THE 1000 GUINEAS
Contested on Newmarket racecourse since 1814, the 1000 Guineas was first introduced 5 years after the colts and fillies equivalent, the 2000 Guineas. The inaugural running of the one mile race for 3 year old thoroughbred fillies took place over the Ditch Mile on Thursday 28th April 1814, and it has been contested annually ever since, including during the periods of the First and Second World War, although the Rowley Mile course is used now. This site provides a comprehensive history of the 1000 Guineas; every winner, runner, owner, trainer and jockey and, where available, video clips of the majority of races run since the early 1900s. It is the final one of five English Classic races introduced into the racing calendar, and is the second to be run each year, taking place in late April or early May. It was introduced into the Calendar by the Jockey Club under the guidance of Sir Charles Bunbury and is so named because it had a prize fund of 1000 Guineas (£1050) in its early days.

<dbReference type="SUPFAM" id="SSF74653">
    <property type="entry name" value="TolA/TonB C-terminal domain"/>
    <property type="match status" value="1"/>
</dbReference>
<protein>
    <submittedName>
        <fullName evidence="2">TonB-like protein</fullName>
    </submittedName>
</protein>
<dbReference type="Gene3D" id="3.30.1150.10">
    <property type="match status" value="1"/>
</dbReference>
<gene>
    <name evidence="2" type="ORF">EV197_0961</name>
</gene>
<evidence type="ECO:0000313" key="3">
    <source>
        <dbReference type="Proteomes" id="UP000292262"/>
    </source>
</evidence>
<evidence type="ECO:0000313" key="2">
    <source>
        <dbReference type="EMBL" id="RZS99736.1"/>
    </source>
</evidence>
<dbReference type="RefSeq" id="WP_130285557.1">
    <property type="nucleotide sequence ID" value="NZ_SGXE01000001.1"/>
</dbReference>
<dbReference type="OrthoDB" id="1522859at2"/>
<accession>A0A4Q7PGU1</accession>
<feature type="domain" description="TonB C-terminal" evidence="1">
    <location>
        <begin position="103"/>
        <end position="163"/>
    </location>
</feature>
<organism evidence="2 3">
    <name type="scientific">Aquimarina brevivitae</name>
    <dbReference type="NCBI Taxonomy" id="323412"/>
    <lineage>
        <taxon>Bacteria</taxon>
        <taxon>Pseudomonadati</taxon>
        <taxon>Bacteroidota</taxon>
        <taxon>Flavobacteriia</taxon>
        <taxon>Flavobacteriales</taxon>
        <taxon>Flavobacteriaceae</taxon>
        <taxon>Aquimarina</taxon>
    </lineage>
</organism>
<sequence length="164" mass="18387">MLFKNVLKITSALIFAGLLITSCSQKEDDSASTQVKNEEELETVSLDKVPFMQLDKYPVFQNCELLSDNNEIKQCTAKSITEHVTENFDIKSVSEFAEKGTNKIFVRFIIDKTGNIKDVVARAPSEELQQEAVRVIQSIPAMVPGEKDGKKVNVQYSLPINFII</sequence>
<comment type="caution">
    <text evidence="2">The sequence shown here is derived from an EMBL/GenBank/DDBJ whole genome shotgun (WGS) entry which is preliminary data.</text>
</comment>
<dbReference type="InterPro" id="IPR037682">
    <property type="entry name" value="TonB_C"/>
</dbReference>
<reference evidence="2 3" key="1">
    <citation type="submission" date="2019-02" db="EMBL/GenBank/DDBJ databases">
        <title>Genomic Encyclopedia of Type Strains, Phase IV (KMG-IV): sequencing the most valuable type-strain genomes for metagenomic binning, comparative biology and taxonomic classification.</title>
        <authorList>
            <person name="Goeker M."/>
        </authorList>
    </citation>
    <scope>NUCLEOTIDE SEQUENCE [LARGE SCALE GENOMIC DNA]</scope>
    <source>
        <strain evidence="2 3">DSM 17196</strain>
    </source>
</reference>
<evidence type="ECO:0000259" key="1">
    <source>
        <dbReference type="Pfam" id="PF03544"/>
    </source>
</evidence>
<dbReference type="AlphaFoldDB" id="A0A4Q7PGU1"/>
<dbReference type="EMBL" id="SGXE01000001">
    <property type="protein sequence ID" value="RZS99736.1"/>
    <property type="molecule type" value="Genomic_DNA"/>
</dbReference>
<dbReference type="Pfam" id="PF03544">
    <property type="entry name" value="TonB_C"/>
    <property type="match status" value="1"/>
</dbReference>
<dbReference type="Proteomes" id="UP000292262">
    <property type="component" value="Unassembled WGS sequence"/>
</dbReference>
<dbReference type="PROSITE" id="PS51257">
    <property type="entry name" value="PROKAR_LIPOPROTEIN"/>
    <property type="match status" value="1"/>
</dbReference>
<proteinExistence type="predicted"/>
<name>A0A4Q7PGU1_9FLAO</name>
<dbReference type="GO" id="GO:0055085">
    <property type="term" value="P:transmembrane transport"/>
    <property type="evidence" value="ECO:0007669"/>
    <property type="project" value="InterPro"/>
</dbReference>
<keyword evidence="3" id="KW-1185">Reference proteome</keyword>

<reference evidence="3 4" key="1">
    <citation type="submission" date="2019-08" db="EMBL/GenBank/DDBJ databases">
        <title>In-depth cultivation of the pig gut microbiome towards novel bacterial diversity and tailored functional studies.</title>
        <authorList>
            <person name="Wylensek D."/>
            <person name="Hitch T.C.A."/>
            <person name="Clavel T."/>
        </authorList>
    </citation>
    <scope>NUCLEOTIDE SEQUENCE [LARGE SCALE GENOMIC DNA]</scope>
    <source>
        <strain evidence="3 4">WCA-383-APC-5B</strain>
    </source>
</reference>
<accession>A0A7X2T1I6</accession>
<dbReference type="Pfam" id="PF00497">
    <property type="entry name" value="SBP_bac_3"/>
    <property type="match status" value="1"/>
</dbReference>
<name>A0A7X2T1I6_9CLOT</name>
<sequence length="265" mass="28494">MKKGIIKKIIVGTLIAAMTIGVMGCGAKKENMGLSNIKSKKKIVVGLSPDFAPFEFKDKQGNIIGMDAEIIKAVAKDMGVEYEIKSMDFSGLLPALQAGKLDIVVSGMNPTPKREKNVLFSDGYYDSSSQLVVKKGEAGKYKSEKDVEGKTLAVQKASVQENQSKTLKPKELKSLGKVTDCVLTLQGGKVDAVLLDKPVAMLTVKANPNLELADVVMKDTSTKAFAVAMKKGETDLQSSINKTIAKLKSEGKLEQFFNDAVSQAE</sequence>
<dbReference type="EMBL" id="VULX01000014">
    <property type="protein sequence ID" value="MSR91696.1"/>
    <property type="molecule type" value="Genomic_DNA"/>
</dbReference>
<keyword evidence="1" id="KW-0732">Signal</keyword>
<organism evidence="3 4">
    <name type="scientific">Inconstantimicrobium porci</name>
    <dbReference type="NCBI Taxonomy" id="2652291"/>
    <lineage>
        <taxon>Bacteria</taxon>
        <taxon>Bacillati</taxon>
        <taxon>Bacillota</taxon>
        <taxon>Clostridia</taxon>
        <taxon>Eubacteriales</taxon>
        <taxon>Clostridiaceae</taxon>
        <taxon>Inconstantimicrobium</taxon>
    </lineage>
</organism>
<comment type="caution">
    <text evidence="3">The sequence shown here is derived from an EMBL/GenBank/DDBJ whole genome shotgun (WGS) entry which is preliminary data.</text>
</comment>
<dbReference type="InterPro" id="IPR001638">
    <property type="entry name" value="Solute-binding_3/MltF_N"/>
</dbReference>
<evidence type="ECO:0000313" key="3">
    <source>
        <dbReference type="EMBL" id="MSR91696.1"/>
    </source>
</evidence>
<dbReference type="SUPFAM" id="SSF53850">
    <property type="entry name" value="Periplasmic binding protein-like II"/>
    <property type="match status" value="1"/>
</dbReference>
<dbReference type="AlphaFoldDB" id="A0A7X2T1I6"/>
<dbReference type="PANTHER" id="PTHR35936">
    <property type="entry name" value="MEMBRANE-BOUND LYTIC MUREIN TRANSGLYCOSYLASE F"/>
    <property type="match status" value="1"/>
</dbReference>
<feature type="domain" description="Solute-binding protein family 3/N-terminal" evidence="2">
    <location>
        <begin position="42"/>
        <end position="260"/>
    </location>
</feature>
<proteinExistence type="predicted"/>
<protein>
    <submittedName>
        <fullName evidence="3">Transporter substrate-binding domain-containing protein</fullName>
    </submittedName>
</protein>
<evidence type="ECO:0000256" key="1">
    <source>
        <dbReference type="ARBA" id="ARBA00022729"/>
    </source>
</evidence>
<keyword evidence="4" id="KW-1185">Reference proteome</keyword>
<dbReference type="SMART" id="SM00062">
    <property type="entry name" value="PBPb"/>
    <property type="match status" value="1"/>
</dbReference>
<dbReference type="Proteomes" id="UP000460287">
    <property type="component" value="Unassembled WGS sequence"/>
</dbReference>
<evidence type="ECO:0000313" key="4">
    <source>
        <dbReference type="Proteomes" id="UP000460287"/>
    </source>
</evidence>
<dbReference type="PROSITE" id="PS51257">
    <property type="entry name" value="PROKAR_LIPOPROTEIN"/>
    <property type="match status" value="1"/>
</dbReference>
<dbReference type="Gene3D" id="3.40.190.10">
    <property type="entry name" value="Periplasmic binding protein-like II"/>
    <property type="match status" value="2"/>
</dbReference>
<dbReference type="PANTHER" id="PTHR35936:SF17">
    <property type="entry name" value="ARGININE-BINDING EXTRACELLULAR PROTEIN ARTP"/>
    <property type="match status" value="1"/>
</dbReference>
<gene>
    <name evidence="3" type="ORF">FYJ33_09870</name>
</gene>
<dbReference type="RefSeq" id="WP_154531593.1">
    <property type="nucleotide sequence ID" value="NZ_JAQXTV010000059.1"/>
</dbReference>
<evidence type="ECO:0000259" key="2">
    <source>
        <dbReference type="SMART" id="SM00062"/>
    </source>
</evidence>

Every Classic winner has now been rated using times (the 1810 St Leger was one of the earliest occasions when a winner's time was provided), winning distances and strength of opposition. A very useful survey was carried out by the Sporting Times in May 1886 when 100 Jockey Club Members, owners, trainers, jockeys and tipsters were invited to list the top 10 racehorses. To see the results of that survey click here.
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